This weekend I ventured beyond the confines of my living room and took to walking up and down my neighborhood.
Specifically, I walked along the sidewalk of a school close to my home. The entire circuit is about 0.7 miles, and I did three circuits. That was the most this morbidly obese body has moved in more than 10 years.
I always had this sinking feeling that if I went outside to exercise, I would be subject to ridicule and taunting by children. Much like a circus bear riding a t10-speed bicycle, seeing me pounding down the sidewalk, huffing and puffing, I’m sure is a sight to behold.
The first day of my new exercise regiment, I walked in the late morning, with the sun beating down on me. My wife, who was nice enough to join me on my walk, stayed well ahead of me. Though my strides are longer, hers are faster, so being behind me while I walk was frustrating in the beginning.
“You need to drink more water Mauricio, you’re getting dehydrated,” she said.
I had an initial plan to take a big drink after each lap. The problem was, by the middle of lap two, I had essentially stopped sweating. I began to take more sips after that throughout the walk, but I don’t really think I ever caught up with what I had lost. By the middle of lap three that first day, It was tough to keep my eyes open, sometimes I would veer off a little on the sidewalk, and my limbs felt like they were filled with cement. I was also falling further and further behind from my wife.
Gladly, she would take the time to stop and make sure I was still alive. She’s a considerate woman, and I appreciate that.
During that first session, I also tried to listen to my favorite radio show which I downloaded to my phone. So many times, I’ve seen people running around with their “Apple”-something strapped to their arm. I thought it would distract me from the pain, and it did, for awhile.
Eventually I realized my phone was only half charge. That was the end of that.
“I liked this better with my radio on. It took away from the stabbing shin splitting pains I feel in my legs right now,” I told my wife.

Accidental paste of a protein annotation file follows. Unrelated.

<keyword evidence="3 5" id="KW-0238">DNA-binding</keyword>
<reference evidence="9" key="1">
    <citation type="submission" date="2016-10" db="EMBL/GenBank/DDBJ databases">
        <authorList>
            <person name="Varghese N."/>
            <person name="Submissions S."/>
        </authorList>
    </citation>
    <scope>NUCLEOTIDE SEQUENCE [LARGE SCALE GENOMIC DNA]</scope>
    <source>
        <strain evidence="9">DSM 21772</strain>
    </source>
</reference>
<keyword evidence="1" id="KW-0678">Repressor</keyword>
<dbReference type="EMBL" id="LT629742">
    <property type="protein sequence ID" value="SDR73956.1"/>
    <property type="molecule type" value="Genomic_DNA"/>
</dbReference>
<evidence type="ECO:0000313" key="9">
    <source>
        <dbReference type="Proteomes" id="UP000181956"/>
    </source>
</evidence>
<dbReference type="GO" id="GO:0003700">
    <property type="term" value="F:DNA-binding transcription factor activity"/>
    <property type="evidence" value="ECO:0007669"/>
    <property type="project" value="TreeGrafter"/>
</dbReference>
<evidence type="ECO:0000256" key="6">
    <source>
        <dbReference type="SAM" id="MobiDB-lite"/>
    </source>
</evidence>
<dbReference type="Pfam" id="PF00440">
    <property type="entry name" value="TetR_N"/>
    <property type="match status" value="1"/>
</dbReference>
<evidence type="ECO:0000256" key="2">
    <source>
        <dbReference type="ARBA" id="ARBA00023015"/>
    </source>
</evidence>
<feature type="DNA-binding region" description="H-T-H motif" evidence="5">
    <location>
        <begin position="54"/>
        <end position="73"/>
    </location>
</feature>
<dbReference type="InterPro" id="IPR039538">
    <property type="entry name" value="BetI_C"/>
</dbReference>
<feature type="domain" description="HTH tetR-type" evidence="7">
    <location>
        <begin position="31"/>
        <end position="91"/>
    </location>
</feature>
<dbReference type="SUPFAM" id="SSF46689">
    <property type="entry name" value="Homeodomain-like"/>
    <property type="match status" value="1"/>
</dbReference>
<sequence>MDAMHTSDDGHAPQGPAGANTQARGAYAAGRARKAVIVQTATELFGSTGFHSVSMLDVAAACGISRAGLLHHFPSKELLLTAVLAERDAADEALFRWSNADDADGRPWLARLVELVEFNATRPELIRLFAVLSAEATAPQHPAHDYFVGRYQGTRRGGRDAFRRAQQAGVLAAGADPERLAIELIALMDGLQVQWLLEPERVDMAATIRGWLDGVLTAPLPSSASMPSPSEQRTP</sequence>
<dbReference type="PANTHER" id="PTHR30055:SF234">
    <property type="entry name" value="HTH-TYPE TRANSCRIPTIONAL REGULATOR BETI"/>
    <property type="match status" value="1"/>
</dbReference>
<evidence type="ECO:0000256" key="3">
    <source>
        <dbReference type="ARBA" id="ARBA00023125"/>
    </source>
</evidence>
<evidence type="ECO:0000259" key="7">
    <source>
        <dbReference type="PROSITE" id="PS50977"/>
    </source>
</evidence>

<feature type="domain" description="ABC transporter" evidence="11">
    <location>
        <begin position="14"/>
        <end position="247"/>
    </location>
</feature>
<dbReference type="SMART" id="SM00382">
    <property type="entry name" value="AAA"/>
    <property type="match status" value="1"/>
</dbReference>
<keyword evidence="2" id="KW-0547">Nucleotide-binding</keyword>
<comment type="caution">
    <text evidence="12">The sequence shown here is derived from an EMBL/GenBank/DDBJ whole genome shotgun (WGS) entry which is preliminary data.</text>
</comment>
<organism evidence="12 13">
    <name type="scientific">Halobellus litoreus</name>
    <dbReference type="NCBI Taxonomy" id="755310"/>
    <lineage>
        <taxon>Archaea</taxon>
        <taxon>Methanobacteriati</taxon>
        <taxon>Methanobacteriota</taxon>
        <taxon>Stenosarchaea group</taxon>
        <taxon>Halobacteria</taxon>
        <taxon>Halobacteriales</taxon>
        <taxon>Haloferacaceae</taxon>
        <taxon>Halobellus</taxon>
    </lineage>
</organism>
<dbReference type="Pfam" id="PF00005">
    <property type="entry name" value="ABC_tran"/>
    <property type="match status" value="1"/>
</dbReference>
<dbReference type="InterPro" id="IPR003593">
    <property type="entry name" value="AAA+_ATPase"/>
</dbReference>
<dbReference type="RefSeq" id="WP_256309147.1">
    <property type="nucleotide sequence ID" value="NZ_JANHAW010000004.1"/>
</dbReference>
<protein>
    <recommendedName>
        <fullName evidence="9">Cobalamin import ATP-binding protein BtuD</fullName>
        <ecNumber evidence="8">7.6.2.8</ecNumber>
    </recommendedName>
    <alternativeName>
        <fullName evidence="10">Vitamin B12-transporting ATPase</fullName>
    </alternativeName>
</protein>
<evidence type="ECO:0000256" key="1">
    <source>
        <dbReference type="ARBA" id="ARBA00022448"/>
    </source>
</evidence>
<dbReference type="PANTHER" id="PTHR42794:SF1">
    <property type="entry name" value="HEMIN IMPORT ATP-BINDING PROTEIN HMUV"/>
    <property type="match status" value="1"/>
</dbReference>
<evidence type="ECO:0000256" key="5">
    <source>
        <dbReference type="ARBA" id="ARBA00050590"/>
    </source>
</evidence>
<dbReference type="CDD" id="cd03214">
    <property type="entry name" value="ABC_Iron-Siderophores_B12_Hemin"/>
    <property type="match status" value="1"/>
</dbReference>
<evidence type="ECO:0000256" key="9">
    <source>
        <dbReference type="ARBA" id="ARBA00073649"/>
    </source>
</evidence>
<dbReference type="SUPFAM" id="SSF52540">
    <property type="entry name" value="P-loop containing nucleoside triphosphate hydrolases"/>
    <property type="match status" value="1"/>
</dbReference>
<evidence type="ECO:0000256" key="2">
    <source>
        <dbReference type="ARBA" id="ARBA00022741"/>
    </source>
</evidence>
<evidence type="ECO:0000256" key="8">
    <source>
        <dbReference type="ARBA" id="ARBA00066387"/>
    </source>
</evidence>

Later from a distance, I could here country music coming from my wife’s radio.
On the second day, I was determined to go a little faster, and to drink more water. My wife went to her brother’s house for the afternoon, so it was just me and the pavement. I decided this time to forgo the radio, and stick to the natural sounds of the world around me.
All I heard was my own gasps for air. All the time. It got to the point to where I wished I had a shirt that said “Weezie,” with an accompanying picture of 70’s sitcom actress Isabel Sanford. Sanford played George Jefferson’s wife, Louise “Weezie” Jefferson, on the sitcom, “The Jeffersons.”
What I hadn’t realized before was that there were so many people out and about doing the same thing I was on a Sunday afternoon.
There was the little girl who, when she wasn’t playing on the nearby playground, was passing me up on the sidewalk making me look like a fool.
There was the guy who looked like he was built like a U.S. Marine, except instead of a 6 foot 2 inch Marine, picture a 5 foot six inch Marine. Short, sort of stocky, and muscular. He had the whole running shorts, white socks and mp3 thing going on, sans t-shirt. And he kept lapping me, running past over and over. Making me look like a fool.
Then there was the father and son team who were riding bicycles, in full Tour de France regalia. And, yes, they passed me, and, yes, made me look like a fool.
The whole time all I could here was my wheeze. It echoed in my head. A smoker’s wheeze. More like a four-pack-a-day smoker, just before he reaches the base camp at Mount Everest, and realizes he was a darn fool and can go no further. I should make up some “Weezie” shirts right now. Sanford’s picture could go on the front, and on the back, a large man hunched over gripping his knees and crying.
In reality, though, those other would be neighborhood athletes didn’t make me look foolish. I did. My own sense of worth really has been foolish all these years. Living a sedentary life out of laziness and gluttony, that’s being a fool. Not taking full advantage of the time you have with your wife and kids because you’ve made yourself too overweight to participate in the simple joys of life, that’s being a fool.
Yes, it hurt and, yes it will continue to hurt exercising, probably for some time until my body learns to move again. But, on the second day, I felt it. Just for a few minutes, I felt it. I didn’t just need to be out there, I wanted to be out there. That’s how I know, even though I might stumble on this new path from time to time, there is no going back.
Mauricio Julian Cuellar Jr. is a reporter with?The Nueces?County Record Star. Readers may contact him via e-mail at firstname.lastname@example.org.